The philosopher Simon Blackburn, describing Karen Armstrong’s attitude to religion, once remarked that it was “reminiscent of Alice after hearing the nonsense poem Jabberwocky: ‘Somehow it seems to fill my head with ideas—only I don’t exactly know what they are’.”
As Easter approaches, some of these elusive ideas dominate radio talk-shows and a disproportionate number of column-centimetres in newspapers, regardless of the fact that everyone is usually saying exactly what they said last year.
Of course, the ideas are most often accompanied by some unpleasant facts, such as the increase in deaths and injuries on our roads resulting from herds of families heading to reunions, celebrations or simply vacations. But as for the ideas themselves – rebirth, renewal, sacrifice, atonement and the like – we see them infecting both unbelievers and believers.
The majority of those living in a society forged in a Judeo-Christian tradition end up partaking in ritualistic eating, drinking and general merriment, regardless of whether they are committed to any theological underpinnings for those ideas.
On one level, this is not incoherent for unbelievers at all, seeing as festivals such as Easter and Christmas were established traditions long before the Roman Catholic Church appropriated all the pagan shrines and claimed the festivals for itself, premised on a version of history that is now regarded as true by many, if only through being repeated often enough.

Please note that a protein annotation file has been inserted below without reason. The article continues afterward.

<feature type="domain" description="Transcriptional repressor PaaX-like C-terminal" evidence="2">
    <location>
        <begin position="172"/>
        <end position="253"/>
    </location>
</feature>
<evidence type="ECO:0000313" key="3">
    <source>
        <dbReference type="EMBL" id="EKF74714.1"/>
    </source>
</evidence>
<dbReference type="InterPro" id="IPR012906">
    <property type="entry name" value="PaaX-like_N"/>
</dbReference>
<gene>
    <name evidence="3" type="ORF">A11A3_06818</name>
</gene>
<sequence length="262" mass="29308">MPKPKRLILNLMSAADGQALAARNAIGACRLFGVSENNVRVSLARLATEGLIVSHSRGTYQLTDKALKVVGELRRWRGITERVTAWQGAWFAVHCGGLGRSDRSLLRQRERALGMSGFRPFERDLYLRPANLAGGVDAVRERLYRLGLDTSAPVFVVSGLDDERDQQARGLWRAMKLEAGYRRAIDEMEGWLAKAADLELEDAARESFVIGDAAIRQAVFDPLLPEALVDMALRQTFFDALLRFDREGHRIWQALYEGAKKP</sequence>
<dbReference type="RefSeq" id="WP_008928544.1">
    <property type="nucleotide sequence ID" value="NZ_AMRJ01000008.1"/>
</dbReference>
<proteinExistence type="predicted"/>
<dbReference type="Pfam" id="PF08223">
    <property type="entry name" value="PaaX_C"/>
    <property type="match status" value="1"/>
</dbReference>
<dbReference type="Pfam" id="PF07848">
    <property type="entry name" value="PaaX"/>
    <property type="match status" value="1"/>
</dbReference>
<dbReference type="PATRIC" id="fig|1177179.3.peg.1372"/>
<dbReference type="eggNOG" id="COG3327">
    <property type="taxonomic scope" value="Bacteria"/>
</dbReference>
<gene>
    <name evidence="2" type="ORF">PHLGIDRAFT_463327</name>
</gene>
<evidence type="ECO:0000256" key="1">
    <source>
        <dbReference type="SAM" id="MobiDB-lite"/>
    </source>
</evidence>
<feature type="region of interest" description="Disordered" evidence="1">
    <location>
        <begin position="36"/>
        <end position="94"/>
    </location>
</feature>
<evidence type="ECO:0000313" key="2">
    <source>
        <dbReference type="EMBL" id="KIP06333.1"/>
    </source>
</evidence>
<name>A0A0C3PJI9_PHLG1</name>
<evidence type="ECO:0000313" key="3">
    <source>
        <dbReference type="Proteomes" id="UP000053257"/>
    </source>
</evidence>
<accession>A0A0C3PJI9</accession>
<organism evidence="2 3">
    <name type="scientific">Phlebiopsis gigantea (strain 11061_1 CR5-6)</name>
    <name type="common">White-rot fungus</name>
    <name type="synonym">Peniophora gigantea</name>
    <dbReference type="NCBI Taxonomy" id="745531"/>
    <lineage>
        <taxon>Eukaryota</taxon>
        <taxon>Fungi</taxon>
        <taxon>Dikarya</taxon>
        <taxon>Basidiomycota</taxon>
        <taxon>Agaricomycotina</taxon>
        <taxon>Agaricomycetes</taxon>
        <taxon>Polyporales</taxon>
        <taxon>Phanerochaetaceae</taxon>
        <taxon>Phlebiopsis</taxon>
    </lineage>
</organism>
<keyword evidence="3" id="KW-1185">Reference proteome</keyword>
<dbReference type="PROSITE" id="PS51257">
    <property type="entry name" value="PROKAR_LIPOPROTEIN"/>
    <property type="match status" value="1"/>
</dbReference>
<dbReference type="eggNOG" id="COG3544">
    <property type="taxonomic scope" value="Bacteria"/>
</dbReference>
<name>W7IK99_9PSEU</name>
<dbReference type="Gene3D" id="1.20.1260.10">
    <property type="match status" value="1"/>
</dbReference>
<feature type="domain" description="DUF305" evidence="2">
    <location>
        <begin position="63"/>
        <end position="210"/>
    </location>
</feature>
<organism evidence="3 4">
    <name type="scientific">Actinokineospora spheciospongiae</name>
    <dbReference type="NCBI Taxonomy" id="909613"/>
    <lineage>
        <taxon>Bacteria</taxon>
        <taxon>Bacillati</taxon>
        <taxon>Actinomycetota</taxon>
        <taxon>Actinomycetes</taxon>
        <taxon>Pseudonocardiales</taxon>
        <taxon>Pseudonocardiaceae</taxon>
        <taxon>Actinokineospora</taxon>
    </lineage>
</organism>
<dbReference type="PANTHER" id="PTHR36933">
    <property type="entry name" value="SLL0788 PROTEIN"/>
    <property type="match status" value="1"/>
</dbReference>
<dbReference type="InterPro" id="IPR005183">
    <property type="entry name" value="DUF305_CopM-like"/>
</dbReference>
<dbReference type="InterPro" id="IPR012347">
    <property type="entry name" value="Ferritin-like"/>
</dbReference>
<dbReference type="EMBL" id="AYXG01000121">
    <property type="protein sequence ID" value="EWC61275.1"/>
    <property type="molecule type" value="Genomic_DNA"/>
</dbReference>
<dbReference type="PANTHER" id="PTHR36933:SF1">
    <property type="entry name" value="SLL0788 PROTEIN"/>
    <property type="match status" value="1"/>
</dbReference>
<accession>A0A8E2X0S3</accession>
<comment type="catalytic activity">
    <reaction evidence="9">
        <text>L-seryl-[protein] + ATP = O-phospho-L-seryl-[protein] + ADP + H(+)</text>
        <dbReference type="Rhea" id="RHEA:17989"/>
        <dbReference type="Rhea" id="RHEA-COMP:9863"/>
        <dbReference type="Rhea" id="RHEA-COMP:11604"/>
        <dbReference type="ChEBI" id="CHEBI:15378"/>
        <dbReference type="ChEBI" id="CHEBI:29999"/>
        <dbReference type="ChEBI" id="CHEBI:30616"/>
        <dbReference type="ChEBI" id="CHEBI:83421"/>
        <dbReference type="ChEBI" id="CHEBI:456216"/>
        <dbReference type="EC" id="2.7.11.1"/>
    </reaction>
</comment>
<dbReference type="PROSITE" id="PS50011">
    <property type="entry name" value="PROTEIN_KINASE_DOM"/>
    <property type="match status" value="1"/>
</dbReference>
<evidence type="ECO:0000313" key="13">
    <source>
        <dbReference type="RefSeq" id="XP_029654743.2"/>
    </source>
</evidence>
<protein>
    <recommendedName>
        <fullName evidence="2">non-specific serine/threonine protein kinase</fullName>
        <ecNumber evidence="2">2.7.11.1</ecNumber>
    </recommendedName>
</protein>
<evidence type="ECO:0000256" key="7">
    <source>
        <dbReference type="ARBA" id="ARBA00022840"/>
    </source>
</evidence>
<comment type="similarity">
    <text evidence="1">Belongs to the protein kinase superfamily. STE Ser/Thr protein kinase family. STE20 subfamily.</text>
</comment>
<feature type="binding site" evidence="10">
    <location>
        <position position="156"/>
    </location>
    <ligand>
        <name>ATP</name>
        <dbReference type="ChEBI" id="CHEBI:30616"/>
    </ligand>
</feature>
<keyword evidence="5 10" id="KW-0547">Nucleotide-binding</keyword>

Some of us, though, will find ourselves at dinner tables shared by relatives and friends who do take these festivals and that version of history seriously, and who sometimes appear to believe that we can know exactly which ideas our heads should be filled with, and why. And those of us on the outside of this belief system may play along, sitting politely while prayers are uttered, not protesting when these relatives and friends say what might seem to us to be crazy things.
The extent to which the secular community has an obligation to play along – or the opposite obligation to protest – is a running debate. A key element of this debate is the possible incoherence involved in your lack of belief not standing in the way of allowing others to continue believing absurd things. The politics of these situations are complex, though, and I don’t mean to argue that one has an obligation to always burst the belief-bubbles of others.
After all, some of these religious ideas, as exemplified by Easter and Christmas, are noble and good: friendship, family, and the simple pleasures of a good meal come to mind, as does the welcome notion of having a few days off work. But if one gets the sense that these ideas – along with others not mentioned – are somehow premised on these festivals, the fear grows that they may become reserved solely for that time of year.